Twenty-four-inch panoramic camera: This camera was included to obtain high-resolution (1- to 2-meters from an altitude of 60 miles) panoramic photographs with stereoscopic and monoscopic coverage of the lunar surface. The photographs will aid in the correlation of other orbital science data. The camera assembly consisted of a roll frame assembly, a gimbal assembly to provide stereo coverage and forward motion compensation, a main frame, a gaseous nitrogen pressure vessel to provide gas for certain bearings, an optics system, a film drive and control system, and a film cassette (that was required to be retrieved by an extravehicular crewman during transearth coast). The camera did not require deployment for operation. Controls were provided in the crew station to activate/deactivate camera heaters, supply/remove primary camera power, select operate/standby operation modes, supply film roller torque to prevent slack in film during launch and maneuvers, activate a five-frame film advance cycle if the camera was not operated in a 24-hour period, increase/decrease the width of the exposure slit, and select the stereo or monoscopic mode of operation.

Three-inch mapping camera: This camera was provided to obtain high quality metric photographs of the lunar surface and stellar photographs exposed simultaneously with the metric photographs. The lunar surface photographs will aid in the correlation of experiment data with lunar surface features. The stellar photographs provide a reference to determine the laser altimeter pointing vector and the cartographic lens pointing vector. The resolution capability of the metric camera was approximately 20 meters from a distance of 60 miles. The metric and stellar camera subsystems were integrated into a single unit which was deployed on a rail-type mechanism in order to provide an unobstructed field of view for the stellar camera. The system used the same gaseous nitrogen source as the panoramic camera to provide an inert pressurized atmosphere within the cameras to minimize potential static electrical corona discharge which could expose film areas. In addition to the optics, the camera system included a film drive/exposure/takeup system and a removable cassette (that was required to be retrieved by an extravehicular crewman during transearth coast). Controls were provided in the crew station to activate/deactivate camera heaters and functions, compensate for image motion and extend/retract the camera on its deployment rails.

Laser altimeter: The laser altimeter was furnished to obtain data on the altitude of the command and service module above the lunar surface. These data, acquired with a 1-meter resolution, were to support mapping and panoramic camera photography as well as other lunar orbital experiments. The laser altimeter could operate in either of two modes:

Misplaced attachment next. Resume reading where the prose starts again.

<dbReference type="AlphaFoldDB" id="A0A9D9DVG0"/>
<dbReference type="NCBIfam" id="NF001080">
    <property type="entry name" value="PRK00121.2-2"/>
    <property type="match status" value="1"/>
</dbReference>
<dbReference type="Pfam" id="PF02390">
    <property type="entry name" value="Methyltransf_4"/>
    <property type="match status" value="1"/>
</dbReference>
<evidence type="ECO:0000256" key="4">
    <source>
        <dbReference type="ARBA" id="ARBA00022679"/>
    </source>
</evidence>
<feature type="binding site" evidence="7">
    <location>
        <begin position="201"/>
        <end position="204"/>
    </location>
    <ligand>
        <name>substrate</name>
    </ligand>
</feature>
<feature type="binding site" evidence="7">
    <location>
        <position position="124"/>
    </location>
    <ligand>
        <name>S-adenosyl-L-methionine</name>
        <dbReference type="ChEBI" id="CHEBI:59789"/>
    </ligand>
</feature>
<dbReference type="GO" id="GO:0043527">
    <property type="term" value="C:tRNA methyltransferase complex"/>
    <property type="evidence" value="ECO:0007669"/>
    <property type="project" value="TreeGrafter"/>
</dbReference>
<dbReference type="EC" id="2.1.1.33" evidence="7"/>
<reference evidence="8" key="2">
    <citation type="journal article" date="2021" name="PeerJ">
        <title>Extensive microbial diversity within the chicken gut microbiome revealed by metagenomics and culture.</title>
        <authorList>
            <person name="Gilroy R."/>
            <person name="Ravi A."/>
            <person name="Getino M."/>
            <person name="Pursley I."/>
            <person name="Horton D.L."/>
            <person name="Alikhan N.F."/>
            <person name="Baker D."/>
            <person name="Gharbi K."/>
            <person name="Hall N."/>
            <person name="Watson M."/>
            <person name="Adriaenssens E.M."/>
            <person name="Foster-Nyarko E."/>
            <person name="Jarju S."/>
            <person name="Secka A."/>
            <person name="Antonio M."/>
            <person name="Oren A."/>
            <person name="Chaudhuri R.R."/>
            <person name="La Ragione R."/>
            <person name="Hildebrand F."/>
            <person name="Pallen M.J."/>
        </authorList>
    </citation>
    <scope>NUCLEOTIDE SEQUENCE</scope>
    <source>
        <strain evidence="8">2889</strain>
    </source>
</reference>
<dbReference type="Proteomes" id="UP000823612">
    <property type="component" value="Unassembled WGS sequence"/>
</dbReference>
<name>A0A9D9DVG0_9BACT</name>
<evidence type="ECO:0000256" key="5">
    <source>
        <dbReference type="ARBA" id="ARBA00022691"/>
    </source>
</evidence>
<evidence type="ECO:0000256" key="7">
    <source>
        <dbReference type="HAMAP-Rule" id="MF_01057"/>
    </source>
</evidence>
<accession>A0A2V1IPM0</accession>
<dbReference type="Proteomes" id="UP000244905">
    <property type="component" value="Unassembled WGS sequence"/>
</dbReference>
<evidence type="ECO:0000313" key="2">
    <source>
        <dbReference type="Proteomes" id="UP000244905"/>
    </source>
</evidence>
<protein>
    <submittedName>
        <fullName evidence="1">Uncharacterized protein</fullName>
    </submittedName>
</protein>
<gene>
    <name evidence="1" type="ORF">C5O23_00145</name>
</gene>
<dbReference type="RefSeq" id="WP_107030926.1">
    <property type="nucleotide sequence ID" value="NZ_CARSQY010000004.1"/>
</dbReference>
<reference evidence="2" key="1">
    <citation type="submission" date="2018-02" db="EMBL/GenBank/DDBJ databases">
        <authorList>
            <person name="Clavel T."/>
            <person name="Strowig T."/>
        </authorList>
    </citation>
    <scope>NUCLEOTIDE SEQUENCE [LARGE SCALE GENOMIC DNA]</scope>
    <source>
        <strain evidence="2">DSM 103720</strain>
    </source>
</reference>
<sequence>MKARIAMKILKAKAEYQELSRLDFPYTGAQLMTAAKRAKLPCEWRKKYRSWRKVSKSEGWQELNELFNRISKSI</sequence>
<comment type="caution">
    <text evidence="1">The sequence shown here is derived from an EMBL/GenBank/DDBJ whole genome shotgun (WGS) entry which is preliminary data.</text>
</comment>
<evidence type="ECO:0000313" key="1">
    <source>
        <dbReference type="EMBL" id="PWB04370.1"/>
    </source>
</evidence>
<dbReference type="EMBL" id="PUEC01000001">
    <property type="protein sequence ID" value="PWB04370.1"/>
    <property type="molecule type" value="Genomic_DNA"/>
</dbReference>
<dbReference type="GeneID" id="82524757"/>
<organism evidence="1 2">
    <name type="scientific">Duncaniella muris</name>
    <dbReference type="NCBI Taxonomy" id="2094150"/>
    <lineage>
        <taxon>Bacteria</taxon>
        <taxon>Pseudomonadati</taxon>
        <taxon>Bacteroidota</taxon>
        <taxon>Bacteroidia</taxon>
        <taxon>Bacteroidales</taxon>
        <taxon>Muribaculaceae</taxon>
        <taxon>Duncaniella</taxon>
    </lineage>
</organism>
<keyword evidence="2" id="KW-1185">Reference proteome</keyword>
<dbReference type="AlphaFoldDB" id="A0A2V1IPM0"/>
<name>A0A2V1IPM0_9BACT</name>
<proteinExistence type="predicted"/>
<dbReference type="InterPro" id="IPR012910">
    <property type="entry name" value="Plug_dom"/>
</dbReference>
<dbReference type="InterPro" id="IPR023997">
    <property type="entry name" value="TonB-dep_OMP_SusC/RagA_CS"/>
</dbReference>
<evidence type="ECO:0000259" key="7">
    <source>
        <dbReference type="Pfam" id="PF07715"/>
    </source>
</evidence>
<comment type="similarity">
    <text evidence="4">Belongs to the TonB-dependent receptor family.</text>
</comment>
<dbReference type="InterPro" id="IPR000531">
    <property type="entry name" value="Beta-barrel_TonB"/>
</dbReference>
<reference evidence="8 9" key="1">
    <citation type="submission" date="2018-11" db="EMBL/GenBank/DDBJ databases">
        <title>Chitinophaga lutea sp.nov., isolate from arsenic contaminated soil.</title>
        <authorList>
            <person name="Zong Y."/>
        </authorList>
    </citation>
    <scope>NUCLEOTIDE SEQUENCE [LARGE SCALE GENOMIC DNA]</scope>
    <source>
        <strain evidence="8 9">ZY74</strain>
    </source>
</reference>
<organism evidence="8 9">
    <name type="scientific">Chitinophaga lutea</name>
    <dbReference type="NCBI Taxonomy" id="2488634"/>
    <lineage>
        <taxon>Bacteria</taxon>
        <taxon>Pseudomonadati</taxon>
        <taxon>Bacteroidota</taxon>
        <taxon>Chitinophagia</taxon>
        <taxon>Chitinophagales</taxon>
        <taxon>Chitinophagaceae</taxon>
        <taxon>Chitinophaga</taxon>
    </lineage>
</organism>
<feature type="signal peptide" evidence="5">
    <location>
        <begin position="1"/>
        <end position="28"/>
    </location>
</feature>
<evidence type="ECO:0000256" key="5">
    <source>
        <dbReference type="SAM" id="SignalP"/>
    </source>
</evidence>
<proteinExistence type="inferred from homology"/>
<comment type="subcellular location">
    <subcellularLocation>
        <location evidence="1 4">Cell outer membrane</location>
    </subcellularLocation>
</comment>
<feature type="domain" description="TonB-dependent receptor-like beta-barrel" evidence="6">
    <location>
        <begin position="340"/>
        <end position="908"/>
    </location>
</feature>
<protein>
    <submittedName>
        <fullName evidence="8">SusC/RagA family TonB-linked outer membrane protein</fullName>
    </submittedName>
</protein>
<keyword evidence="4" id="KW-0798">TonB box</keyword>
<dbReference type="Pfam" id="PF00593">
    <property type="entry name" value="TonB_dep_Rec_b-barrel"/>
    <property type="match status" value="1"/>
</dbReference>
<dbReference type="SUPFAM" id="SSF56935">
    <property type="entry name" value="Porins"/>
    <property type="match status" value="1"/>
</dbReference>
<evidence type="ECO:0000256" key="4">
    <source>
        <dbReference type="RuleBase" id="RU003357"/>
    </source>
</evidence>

Command module controls were provided to activate/deactivate the altimeter.

Command module photographic tasks.- Photographs were to be obtained of:

These tasks involved the use of the following operational cameras:

Crew participation was required to operate the cameras, change lenses and camera settings, record identification data, control the spacecraft attitude and attitude rates, and control cabin illumination.


Nearly all experiments and detailed objectives require photography either as a primary data source or for validation purposes. Photographic equipment required for acquisition of data for experiments has been discussed in conjunction with the applicable experiments in the preceding section. For convenience, this equipment is also summarized in table A-II along with photographic equipment required for other activities.


Mass properties for the Apollo 15 mission are summarized in table A-III. These data represent the conditions as determined from postflight analyses of expendable loadings and usage during the flight. Variations in command and service modules and lunar module mass properties are determined for each significant mission phase from lift-off through landing. Expendables usage are based on reported real-time and postflight data as presented in other sections of this report. The weights and center-of-gravity of the individual modules (command, service, ascent stage, and descent stage) were measured prior to flight and inertia values calculated. All changes incorporated after the actual weighing were monitored, and the mass properties were updated.